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Will signing a non-compete restrict my ability to work on the same government contract?

Baltimore, MD |

I work for a sub-contractor on a large companies contract providing services to the government. My company wants me to sign a non-compete after 1+ year of employment (did not have to sign one at date of hire). Will signing this limit my ability to work on the same contract(s) for another company, even if the contract does not belong to my company but belongs to the "Prime" contract owner?
Here is the wording in question from the non-compete:

"During my employment with X or for one year after...will not solicit to perform or provide any services for its commercial customers for the specific contracts, programs, or projects between X and its commercial customers that are active or actively being pursued."

Thanks for the help

Attorney Answers 4

  1. It is not 100% clear, but the brief quote you have provided suggests that you would not be prohibited from working for a successor subcontractor on a later contract. It seems that you are working on a rather typical service contract that gets recompeted every few years. It is common, even expected, that employees of the predecessor team will transition to the successor team. What this language seems to restrict is your ability to sign on to be part of a competing prime/sub team while a competition is in process. There probably are additional facts that clarify or change my reaction, and there may be other provisions in the agreement that could affect this. If you want something more definitive, I think you would need to have a lawyer review the agreement and analyze it in the context of a fuller understanding of the surrounding circumstances.

    This response to the posted question is provided for general informational purposes only. None of this information is offered, nor should it be construed, as legal advice on any matter. Posting a question or receiving this response and any other related information, in whole or in part, is not intended to, and does not, create an attorney-client relationship. Although this response is believed to be accurate, it may not reflect the most current legal developments. The content and interpretation of the law addressed herein is subject to revision. Moreover, this response may not be correct because more facts are often needed to fully analyze a given situation. Accordingly, I accept no liability for inaccuracies or omissions, nor for any decisions made in reliance upon any information in this response. Consult legal counsel before making any decision or acting upon any information presented herein.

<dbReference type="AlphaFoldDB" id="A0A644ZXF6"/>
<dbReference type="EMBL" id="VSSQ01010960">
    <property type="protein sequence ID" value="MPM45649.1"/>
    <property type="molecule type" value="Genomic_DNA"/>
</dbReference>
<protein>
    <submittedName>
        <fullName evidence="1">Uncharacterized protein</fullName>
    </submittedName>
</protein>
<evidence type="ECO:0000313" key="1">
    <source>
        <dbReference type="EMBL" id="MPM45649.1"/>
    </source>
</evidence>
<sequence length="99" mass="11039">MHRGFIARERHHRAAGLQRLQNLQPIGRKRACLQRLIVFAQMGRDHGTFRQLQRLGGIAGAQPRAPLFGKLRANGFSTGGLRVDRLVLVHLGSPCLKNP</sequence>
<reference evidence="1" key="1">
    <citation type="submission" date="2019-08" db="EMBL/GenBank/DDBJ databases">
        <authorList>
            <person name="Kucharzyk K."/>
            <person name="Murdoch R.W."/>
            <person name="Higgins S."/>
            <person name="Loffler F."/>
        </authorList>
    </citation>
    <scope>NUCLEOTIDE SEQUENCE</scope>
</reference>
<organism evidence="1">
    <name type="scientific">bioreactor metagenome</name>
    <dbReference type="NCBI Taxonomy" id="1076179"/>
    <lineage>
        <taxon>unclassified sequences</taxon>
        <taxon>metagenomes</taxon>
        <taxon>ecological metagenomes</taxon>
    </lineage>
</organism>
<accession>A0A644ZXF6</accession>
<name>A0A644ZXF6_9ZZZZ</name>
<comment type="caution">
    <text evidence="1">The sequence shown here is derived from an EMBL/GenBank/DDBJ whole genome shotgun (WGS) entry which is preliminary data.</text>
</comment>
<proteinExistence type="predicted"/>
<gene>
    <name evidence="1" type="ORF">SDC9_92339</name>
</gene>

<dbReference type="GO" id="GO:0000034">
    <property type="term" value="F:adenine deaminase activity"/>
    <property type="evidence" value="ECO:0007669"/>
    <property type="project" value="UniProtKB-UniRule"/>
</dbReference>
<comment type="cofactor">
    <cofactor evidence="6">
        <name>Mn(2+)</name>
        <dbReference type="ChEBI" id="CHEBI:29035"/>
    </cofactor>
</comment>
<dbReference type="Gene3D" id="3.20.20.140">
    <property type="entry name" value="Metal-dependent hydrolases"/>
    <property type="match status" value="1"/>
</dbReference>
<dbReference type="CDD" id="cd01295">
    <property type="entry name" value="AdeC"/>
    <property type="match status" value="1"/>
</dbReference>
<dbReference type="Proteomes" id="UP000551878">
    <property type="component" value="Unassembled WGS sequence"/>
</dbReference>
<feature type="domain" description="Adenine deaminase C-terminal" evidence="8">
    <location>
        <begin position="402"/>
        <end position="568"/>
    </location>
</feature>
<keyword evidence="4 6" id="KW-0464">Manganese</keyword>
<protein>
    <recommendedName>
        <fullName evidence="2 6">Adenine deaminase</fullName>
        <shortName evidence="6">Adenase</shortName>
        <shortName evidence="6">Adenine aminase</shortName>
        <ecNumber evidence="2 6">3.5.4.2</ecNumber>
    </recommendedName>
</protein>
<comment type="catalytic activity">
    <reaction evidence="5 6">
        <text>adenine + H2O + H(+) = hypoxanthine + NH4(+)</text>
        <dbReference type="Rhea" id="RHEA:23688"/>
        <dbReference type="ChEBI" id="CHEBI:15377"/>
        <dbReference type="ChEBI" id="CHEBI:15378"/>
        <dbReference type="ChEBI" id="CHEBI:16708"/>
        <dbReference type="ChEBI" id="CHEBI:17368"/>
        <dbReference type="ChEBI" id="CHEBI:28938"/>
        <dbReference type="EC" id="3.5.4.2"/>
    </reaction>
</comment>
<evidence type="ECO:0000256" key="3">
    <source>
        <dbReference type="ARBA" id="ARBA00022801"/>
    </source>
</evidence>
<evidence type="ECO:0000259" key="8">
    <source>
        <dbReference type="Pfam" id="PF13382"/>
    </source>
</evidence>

2. Issues:
    1. Is your employer the prime contractor or a subcontractor to the prime?
    2. Is its government contract with a “commercial customer” or with the government?
    3. Does the FAR or its successor have any restriction on government contractors’ imposing non-compete covenants on their employees?
    I don’t know the answers, but you should clarify Nos. 1 and 2 before you consult an employment lawyer who understands government contracting.

    DISCLAIMER—This answer is for informational purposes only under the AVVO system, its terms and conditions. It is not intended as specific legal advice regarding your question. The answer could be different if all the facts were known. This answer does not establish an attorney client relationship. I am admitted only in California. (Bryant) Keith Martin

  3. Maryland courts are not happy with non-competes, b/c they interfere with commerce. What you have shown, and there may well be other relevant passages, shows no limit on geography and a quite long time frame. If I recall correctly, Maryland courts will not rewrite such a non-compete if it is found to be excessive but will refuse to enforce it at all. I'd need to do research to be sure. The lack of a limit on what _type_ of work may also be a problem for enforcement.

    I wish I could be more certain but legal questions tend not to have black and white answers—first shock on starting law school :-).

    Licensed in Maryland with offices in Maryland and Oregon. Information here is general, does not create a lawyer-client relationship, and is not a substitute for consulting with an experienced attorney on the specifics of your situation.

  4. We see non-compete agreements in many different industries, and almost all of them are overbroad and only partially enforceable. It is definitely not "one size fits all." For example, in your quoted language, you would be restricted from work with "commercial customers...actively being pursued." Unless the employer gives you a list of them, at severance, and you had some part in pursuing them, this language is overly broad and not likely to be enforced against you. Your next step is to share all the facts of your work, tasks, and the document with counsel for more detailed advice.

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